Social Proof

How many of you guys have testimonials displayed in your surgery?

What about on your website?

And in your marketing literature?

I would hope that most (if not all) answered yes to that question… testimonials are part of a phenomenon that’s called ‘social proof’, and there is a rule for social proof that states:

people follow the most common course of action

Goldstein, Martin & Cialdini 2007 “50 Secrets from the science of persuasion” Profile Books, London, ISBN 9781846680168, p18

Now this is a phenomenon that can be exploited and used to our marketing advantage, if our customers are aware of the number of people we have helped then it becomes easier to sell our products and services.

For example, a communication that says “Over 200 people this year alone have benefited from our Invisalign “Invisible orthodontics” program” is much more powerful than “Our Invisilign Orthodontic program can help you”.

Do you see what I mean?

Beware of negative social proof
The law of social proof says that people follow the most common course of action right… cool, glad you’ve got it… BUT if we inadvertantly tell our customers that the majority of people do the opposite to the activity we are trying to promote, then guess what.. our marketing is back firing… BIG TIME.

Here’s the example Goldstein et al cite in their excellent book.

The Petrified Forest National Park in the USA were having a problem with visitors stealing little bits of the petrified forest, and bit by bit the National Park was being eroded away by visitors.

So they decided to put up a sign which read:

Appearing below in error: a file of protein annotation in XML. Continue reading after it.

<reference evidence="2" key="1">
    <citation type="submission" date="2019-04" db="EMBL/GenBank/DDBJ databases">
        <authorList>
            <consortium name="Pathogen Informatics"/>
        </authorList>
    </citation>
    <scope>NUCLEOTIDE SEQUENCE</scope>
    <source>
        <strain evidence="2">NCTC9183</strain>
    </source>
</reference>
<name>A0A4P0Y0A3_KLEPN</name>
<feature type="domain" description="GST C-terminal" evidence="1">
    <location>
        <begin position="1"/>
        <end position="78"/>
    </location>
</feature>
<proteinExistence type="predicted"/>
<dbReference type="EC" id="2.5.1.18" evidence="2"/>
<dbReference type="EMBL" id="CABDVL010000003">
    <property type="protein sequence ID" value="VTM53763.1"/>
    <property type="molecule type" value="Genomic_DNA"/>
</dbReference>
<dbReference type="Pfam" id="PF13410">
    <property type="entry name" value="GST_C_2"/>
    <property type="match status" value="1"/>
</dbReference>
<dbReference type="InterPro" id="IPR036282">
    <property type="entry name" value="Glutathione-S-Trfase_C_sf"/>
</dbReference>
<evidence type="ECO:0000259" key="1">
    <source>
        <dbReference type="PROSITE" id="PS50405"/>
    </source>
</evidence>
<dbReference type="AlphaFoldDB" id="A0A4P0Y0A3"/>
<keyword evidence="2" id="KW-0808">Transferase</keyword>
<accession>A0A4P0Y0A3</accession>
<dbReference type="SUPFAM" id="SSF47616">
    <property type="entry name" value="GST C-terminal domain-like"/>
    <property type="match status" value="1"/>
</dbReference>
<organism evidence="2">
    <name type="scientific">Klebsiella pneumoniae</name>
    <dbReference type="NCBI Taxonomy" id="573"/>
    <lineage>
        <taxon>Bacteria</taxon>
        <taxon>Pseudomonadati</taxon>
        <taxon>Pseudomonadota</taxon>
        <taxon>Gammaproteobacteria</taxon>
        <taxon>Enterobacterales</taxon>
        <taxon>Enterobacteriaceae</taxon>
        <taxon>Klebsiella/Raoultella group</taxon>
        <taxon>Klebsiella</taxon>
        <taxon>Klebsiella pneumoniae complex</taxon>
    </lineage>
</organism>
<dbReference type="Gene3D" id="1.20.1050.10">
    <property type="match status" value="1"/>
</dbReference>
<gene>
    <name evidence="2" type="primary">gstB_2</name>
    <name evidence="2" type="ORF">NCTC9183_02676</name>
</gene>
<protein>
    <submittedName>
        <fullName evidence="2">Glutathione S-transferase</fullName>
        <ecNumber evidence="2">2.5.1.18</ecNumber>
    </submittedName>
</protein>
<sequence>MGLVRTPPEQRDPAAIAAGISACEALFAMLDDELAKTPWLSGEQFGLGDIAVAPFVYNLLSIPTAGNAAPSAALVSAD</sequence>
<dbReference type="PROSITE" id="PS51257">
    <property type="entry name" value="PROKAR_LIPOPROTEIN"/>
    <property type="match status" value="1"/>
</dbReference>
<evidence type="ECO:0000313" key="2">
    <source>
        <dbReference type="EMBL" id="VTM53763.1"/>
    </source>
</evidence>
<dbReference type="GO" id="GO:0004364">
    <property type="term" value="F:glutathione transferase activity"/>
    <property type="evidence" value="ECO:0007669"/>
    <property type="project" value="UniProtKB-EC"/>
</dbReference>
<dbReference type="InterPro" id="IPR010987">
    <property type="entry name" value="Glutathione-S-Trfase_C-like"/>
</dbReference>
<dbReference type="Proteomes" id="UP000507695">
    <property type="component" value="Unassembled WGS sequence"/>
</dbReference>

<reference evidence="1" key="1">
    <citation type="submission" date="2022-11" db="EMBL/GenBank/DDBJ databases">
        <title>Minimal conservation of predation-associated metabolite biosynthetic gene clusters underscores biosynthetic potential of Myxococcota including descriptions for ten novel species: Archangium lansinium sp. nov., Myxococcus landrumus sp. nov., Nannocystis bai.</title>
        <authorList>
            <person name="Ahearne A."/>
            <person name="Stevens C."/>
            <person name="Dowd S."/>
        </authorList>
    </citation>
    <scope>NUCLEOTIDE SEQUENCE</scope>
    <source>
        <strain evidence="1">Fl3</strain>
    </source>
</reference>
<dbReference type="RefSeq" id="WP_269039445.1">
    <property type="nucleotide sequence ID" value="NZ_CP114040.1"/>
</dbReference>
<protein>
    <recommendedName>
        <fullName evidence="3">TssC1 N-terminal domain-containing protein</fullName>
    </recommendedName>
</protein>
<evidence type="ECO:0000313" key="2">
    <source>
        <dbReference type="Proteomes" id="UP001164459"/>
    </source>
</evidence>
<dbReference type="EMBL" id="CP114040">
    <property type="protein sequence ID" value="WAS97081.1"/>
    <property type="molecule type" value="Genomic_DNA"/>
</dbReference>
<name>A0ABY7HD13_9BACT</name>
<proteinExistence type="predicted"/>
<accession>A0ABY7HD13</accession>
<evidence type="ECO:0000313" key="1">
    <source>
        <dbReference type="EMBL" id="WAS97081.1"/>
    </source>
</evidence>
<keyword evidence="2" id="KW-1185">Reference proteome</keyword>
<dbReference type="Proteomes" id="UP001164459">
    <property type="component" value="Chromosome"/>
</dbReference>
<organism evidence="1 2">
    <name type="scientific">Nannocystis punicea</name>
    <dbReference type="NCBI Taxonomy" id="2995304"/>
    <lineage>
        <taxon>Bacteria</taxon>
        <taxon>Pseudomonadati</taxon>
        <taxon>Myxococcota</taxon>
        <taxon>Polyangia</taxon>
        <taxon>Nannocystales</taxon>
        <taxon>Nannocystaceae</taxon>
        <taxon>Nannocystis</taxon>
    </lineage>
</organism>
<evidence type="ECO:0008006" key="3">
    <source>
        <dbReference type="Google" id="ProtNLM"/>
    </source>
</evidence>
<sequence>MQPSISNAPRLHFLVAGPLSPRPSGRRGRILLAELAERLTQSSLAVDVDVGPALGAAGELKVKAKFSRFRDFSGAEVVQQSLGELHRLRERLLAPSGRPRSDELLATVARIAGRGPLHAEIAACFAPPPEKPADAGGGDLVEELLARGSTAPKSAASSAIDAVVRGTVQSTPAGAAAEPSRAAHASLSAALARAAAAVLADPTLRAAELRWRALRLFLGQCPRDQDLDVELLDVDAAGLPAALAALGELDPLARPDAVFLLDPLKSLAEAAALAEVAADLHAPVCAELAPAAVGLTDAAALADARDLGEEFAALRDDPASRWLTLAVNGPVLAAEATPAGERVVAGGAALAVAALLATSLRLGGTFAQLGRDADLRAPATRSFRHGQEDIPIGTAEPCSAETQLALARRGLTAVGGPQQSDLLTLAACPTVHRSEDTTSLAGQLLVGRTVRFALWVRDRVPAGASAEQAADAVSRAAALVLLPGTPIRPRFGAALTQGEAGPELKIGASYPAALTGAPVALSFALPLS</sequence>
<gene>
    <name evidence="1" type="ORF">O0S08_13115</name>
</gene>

“Many past visitors have removed wood from the park, changing the natural state of the Petrified Forest”

This is negative social proof as it is saying that MANY visitors have stolen, making it look like the most common course of action.

Goldstein et al decided to run an experiment an monitor the amount of wood removed with different signs… I won’t bore you with the details, but they marked pieces of wood and recorded the amount taken by visitors when they were shown different signs. To monitor the effect of different signs they used another sign which read:

“Please don’t remove petrified wood from the park”

The first sign with the negative social proof resulted in 7.92% of visitors removing wood, the second sign with no social proof resulted in 2.92% of visitors removing wood. They showed people follow the most common course of action EVEN IF THAT ACTION IS NEGATIVE!

So how does this relate to dentistry?

Well, how many times have you quoted research to your patient with negative social proof similar to “research has shown that 75% of patients don’t floss, this results in a a higher carious rate” – this is negative social proof.

You may have been trying to tell the patient to floss, but you have told them that 75% of patients don’t… so you have actually told them the most common course of action is NOT to floss… so you have done the complete opposite!

Marketing messages with negative social proof will convince the reader to follow the most common course of action, so what should you do now?

  1. Take a look round your surgery, look at the posters on the wall… is there negative social proof that is harming your marketing
  2. Think about what you say to patients, are you using negative social proof to tell them to do the opposite of what you intend?
  3. Look at you current marketing literature, is all social proof positive? If not reword it to be so

So have you got any examples you are willing to share with the readers of this blog? Go on, be brave and comment!

I look forward to hearing your own experiences, cheers for now.

Stay sharp,

Mark

For more advice and help on dental marketing please visit my website

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